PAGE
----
America’s Unthinking Military

Servants of the Imperium

It was in the autumn of 1960, after our Plebe Summer and the test of “Beast Barracks,” that I first heard about the revisions that the West Point academic curriculum had recently undergone, which would be experimentally applied to our incoming class of some 800 men.  Colonel Lincoln’s Social Science Department, as it was presented to us, was to be much more influential, and more deeply formative than before, upon the education of officers; and there were to be several more classes in military psychology, sociology, and leadership and fewer classes in strategic military history and concrete military biography.  The long-standing and ongoing process of replacing the humanities with the academic and applied social sciences would continue and, as we were told, increase.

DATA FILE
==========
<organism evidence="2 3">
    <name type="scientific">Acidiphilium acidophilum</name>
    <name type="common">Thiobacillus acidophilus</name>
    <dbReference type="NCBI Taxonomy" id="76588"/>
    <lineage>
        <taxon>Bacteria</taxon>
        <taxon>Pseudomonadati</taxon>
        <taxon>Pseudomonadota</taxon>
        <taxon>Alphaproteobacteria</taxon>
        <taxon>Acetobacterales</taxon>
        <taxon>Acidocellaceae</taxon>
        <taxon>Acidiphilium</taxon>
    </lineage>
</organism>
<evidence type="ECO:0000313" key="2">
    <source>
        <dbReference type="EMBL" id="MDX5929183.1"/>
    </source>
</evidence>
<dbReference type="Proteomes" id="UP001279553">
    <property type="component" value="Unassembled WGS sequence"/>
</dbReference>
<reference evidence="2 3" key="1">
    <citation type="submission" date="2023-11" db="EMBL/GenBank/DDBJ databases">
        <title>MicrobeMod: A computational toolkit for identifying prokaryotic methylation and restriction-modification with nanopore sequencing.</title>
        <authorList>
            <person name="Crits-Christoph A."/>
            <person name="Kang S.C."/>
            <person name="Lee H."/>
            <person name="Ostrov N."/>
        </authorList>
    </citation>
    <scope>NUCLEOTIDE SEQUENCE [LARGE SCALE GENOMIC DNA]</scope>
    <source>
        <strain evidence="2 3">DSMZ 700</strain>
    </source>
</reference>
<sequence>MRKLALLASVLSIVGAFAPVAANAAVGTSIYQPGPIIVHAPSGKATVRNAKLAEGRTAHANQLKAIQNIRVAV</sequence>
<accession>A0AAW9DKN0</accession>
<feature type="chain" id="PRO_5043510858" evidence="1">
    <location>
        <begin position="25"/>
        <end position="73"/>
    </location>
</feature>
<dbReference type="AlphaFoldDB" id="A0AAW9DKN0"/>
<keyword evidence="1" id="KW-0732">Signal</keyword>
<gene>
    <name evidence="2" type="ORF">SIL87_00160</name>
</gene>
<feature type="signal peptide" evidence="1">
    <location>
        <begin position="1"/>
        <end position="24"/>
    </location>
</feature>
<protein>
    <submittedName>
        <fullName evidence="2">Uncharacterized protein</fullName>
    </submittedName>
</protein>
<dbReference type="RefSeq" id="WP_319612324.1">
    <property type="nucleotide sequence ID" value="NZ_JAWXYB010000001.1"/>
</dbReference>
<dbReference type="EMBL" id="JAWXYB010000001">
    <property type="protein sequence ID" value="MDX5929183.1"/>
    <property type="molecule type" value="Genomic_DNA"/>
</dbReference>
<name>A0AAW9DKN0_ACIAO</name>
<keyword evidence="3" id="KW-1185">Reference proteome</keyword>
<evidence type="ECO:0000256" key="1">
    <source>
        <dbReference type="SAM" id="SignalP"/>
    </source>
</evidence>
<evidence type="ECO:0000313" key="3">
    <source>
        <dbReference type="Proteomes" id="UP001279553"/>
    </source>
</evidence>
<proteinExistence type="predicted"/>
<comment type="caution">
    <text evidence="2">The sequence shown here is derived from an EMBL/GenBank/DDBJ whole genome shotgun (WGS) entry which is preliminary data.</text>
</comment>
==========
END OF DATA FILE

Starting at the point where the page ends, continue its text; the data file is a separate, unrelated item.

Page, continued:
I was 17 and had little idea of the implications of these curricular revisions—the underlying “logic of scientific discovery,” the growing “soft tyranny” of the social sciences and their subtly relativizing “sociology of knowledge” (in the words of German sociologist Karl Mannheim).  I do remember reading two mandatory books, however: Samuel Huntington’s The Soldier and the State and Morris Janowitz’s The Professional Soldier.  Both were to help form, we were told, the proper kind of officer that was needed in “modern democratic society.”


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